“She’s dying, Urand. Get to the point,” Riph snarls. Again, Fray looks up at him, bewildered by the hatred in his voice.
The whole time he’s been speaking, Urand has kept his gaze on Fray. He blinks, and she realizes he’s almost crying. Her head aches and she wishes he’d just spit it out already.
“I took Silver money,” Urand finally snaps. Fray feels the revelation lance like forked lightning through her body. Urand spits blood and wipes his mouth with the back of his hand. “Six months ago, a couple of them approached me and told me if I gave them a portion of what we took in, they’d keep us afloat when we needed it. Turns out that portion got bigger and bigger, and so did the pressure from the UEE. Silvers were supposed to show up next week to collect the usual insurance, but instead they came early for that…Tarsus character.” His whole body shudders. “My boys and girls, they’re—they’re the best. Were the best. They didn’t tell a fucking soul where Tarsus was or who he’d been seen with, even with guns shoved in their faces. So Silver killed them all.” He chokes back a sob and turns away, clearly on the edge of a breakdown. “I’ve got no one left. They left me alive because I can still make them money. But my kids…they killed them all. What do I tell their families? Fuck.”
Fray feels like she’s going to be sick. Tens, maybe hundreds of sex workers dead in a club renowned for its standards and safety. Gang money funneling through said club, damning Urand and anyone else left alive to prosecution or worse at the hands of the UEE promiskers. And a squad of reckless freelancers in possession of an item poised to set entire factions against one another.
It’s too much for a princess.
She reaches for her empathy, and finds only exhaustion and chilling reality. “Tell them what happened,” she says, looking Urand straight in the eye. “Silver left you alive so you’d do that. Do what they want. Maybe someone will take it to heart and refuse Silver money, even if it means going under.”
Urand looks away, devastation rending his features. Fray wonders if she’ll ever see him again. Her heart crumbles, and so does the world. She sinks into her senses.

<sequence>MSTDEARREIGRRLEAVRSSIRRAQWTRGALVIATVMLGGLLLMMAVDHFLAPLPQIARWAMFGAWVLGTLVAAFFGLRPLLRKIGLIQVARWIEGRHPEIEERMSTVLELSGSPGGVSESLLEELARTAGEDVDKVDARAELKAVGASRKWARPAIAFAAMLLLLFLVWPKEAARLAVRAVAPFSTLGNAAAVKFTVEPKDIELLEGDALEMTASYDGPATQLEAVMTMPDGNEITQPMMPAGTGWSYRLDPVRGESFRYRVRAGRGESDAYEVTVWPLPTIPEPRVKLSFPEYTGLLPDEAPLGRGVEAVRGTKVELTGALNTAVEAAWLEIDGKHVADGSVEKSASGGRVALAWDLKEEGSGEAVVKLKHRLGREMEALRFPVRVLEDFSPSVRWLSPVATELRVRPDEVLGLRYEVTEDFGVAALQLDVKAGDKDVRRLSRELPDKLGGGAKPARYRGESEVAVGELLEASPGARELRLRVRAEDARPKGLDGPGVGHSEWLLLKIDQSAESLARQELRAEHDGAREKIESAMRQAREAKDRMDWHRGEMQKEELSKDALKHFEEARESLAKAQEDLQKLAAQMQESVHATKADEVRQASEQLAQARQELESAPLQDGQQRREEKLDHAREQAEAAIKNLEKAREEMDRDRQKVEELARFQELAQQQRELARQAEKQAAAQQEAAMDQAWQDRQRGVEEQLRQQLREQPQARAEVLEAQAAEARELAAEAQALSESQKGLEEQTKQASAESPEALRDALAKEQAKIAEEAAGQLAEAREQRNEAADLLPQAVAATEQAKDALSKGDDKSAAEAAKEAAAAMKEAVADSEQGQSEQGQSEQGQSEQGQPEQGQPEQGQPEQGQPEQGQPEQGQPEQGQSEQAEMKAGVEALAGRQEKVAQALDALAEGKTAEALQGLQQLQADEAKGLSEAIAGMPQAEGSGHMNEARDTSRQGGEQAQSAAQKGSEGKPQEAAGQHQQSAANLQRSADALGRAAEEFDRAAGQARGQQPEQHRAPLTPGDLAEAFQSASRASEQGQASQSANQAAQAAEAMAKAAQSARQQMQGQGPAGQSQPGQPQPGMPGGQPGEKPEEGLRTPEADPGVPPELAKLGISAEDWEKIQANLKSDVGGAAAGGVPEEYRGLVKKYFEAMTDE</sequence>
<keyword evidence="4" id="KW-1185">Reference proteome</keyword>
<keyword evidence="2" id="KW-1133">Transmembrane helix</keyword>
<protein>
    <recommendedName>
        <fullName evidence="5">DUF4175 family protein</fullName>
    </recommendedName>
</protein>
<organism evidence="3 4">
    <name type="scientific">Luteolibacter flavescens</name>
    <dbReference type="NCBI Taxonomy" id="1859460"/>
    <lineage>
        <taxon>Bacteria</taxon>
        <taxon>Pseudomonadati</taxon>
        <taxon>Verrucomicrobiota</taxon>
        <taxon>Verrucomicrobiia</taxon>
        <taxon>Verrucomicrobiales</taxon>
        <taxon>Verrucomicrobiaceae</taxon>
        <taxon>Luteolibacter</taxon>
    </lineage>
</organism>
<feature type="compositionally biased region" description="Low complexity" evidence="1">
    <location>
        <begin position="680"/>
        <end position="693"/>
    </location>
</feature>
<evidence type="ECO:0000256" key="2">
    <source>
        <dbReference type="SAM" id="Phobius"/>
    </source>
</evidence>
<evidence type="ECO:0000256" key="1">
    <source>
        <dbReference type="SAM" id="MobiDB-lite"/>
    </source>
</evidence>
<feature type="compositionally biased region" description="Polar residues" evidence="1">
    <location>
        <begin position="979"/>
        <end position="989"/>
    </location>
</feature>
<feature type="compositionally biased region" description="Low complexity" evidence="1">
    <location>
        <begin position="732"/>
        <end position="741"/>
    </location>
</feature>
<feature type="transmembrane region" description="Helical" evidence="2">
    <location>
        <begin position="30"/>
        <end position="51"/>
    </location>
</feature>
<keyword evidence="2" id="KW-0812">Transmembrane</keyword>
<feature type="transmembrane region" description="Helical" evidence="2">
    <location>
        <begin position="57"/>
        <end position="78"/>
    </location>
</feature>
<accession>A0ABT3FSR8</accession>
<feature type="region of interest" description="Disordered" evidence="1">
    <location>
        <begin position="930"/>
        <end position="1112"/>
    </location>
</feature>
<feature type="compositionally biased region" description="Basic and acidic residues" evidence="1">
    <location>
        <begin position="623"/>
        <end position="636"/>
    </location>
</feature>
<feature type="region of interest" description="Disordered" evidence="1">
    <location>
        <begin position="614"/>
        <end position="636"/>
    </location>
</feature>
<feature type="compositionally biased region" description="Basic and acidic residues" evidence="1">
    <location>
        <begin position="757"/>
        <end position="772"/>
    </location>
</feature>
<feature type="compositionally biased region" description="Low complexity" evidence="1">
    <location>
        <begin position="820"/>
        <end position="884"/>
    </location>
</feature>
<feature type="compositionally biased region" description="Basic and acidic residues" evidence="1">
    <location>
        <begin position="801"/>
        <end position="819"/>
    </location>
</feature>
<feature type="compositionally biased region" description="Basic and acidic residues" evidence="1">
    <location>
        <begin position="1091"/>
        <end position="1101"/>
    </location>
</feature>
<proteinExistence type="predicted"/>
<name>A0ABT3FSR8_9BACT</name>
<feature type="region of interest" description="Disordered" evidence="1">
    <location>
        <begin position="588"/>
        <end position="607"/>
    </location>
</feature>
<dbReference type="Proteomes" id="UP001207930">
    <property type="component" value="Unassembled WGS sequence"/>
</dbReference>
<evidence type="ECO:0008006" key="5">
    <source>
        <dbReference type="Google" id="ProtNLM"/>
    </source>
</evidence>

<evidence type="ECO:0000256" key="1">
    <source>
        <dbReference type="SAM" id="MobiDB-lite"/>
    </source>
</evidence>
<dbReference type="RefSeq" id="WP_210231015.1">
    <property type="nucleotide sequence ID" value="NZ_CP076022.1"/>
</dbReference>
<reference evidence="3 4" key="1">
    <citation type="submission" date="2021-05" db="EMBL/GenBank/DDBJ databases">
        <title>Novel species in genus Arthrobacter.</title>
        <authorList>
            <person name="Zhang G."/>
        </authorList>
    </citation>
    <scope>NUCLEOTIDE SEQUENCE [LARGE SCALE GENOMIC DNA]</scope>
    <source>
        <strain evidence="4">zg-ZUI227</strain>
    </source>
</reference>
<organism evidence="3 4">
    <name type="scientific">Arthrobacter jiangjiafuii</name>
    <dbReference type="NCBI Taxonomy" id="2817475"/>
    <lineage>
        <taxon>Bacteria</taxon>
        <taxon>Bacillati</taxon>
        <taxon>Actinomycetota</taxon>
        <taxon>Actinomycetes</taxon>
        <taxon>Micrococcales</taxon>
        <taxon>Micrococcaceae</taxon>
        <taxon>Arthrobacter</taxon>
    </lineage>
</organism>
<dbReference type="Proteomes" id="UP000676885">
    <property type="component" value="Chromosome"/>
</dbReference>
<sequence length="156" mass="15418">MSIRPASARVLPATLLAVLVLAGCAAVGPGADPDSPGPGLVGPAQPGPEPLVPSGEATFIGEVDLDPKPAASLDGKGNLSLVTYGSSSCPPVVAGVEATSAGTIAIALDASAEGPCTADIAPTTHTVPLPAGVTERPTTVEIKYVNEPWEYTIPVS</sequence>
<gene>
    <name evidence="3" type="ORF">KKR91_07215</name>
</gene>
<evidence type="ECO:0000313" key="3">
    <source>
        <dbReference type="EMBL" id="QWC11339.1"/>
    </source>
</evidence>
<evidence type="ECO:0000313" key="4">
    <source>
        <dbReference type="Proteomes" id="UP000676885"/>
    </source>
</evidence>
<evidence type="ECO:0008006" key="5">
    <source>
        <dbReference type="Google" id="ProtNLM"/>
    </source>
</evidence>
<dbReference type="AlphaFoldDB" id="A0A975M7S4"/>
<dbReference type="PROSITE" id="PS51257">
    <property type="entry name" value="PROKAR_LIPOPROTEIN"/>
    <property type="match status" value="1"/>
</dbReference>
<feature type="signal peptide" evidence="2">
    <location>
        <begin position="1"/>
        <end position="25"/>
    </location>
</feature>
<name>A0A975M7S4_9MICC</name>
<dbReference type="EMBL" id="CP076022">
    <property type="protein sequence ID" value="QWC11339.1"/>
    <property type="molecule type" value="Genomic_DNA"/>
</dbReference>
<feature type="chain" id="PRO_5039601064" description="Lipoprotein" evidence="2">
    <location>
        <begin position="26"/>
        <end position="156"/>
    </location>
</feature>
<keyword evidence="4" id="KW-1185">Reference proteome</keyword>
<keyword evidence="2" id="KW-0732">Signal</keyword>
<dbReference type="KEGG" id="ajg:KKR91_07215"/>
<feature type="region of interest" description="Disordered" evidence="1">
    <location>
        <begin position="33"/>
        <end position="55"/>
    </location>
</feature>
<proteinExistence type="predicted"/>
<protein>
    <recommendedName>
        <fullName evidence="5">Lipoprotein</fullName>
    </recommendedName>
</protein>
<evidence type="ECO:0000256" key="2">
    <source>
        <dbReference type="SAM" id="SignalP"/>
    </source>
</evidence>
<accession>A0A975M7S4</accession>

She feels blood, hot in her hair. She smells Riph’s pungent, fearful sweat. She closes her eyes. Everything is distant now. Fuzzy. Felt and seen and heard through a veil.
“Shit,” Kin says. He’s ragged, frayed. “Shit. She’s passing out. We have to find a doctor.”
“No doctors.” Riph, rumbling and close. “She’ll get tracked. She can’t afford that.”
Edgy, fierce Rahab: “Maybe a gun in the mouth will make Doc forget to type up the report.”
Kin again, forcefully: “I’d rather risk a database entry than Fray’s life.”
“I can erase a database entry.” A voice Fray only sort of recognizes in her daze; it must be Dog.
“It’s not that simple.” Riph, with a bit of apology. “Fray’s flagged. She’s important to the UEE. And not in the good way.”
“Wait,” someone cuts in gruffly. Urand. “There’s a naturopath. She lives down the road from me, on her farm. Sells remedies and herb, mostly. She—”
Riph interrupts: “Wouldn’t have to keep records.” He gently touches Fray’s face, and she forces her eyes to flutter open. “Hey. Can I take you to a healer?”
Fray gazes into her Proxregent’s sorrowful brown eyes and scolds herself again. Cripes, Sintre, you’ve really put this poor man through the ringer today. All of them, really. Way to lead.
“Yes,” she manages. The single syllable takes more out of her than she has left. There’s no longer anything left in her to fight, and so Fray surrenders to the darkness that comes rushing up to swallow her.
Source image captured in game (Star Citizen Alpha 2.4). The UEE and all elements of Star Citizen belong to Chris Roberts and Cloud Imperium.